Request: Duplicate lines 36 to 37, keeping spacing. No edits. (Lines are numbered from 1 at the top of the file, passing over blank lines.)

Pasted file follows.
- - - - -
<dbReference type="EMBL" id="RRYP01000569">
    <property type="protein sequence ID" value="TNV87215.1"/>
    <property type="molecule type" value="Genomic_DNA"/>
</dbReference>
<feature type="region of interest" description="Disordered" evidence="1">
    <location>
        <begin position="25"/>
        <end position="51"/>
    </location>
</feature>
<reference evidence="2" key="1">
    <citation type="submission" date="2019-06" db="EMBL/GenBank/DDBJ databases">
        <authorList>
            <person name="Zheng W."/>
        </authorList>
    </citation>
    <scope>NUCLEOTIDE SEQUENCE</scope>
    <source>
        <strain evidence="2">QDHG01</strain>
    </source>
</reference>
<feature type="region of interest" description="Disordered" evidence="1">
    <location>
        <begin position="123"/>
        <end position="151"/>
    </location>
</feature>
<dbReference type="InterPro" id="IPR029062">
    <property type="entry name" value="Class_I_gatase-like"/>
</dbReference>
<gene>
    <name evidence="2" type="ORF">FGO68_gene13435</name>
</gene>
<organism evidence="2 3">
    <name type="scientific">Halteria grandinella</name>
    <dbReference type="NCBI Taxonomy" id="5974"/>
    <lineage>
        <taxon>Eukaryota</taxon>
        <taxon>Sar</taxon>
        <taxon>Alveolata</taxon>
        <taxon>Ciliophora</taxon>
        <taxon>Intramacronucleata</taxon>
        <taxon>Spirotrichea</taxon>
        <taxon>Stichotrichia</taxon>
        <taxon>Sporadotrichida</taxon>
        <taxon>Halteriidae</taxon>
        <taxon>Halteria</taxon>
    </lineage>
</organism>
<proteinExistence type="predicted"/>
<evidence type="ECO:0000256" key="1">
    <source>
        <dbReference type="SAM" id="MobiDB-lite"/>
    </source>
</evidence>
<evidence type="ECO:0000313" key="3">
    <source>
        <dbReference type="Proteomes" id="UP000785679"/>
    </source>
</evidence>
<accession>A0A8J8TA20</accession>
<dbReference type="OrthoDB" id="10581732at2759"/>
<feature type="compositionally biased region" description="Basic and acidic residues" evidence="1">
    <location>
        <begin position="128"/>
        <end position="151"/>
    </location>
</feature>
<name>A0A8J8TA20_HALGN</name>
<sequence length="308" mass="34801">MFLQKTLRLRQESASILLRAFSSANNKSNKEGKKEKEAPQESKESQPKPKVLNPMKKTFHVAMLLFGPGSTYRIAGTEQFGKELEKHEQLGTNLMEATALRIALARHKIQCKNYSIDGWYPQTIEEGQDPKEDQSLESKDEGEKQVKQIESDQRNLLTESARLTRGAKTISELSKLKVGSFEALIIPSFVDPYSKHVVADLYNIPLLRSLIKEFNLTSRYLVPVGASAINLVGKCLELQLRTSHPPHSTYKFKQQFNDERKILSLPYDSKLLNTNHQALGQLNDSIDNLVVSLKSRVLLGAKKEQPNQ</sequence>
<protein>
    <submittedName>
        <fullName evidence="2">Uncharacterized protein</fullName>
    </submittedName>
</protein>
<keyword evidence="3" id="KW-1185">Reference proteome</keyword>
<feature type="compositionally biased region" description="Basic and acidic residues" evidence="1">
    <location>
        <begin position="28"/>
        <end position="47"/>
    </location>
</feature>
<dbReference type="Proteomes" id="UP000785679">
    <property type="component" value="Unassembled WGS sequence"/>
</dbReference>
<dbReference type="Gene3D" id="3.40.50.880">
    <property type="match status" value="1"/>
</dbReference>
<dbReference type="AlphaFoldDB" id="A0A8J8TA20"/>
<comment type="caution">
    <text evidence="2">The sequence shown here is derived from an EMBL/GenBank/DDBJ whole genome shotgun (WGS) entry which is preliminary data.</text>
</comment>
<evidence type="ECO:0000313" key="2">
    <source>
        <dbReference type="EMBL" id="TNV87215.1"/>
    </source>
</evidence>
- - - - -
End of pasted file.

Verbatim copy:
    <dbReference type="NCBI Taxonomy" id="5974"/>
    <lineage>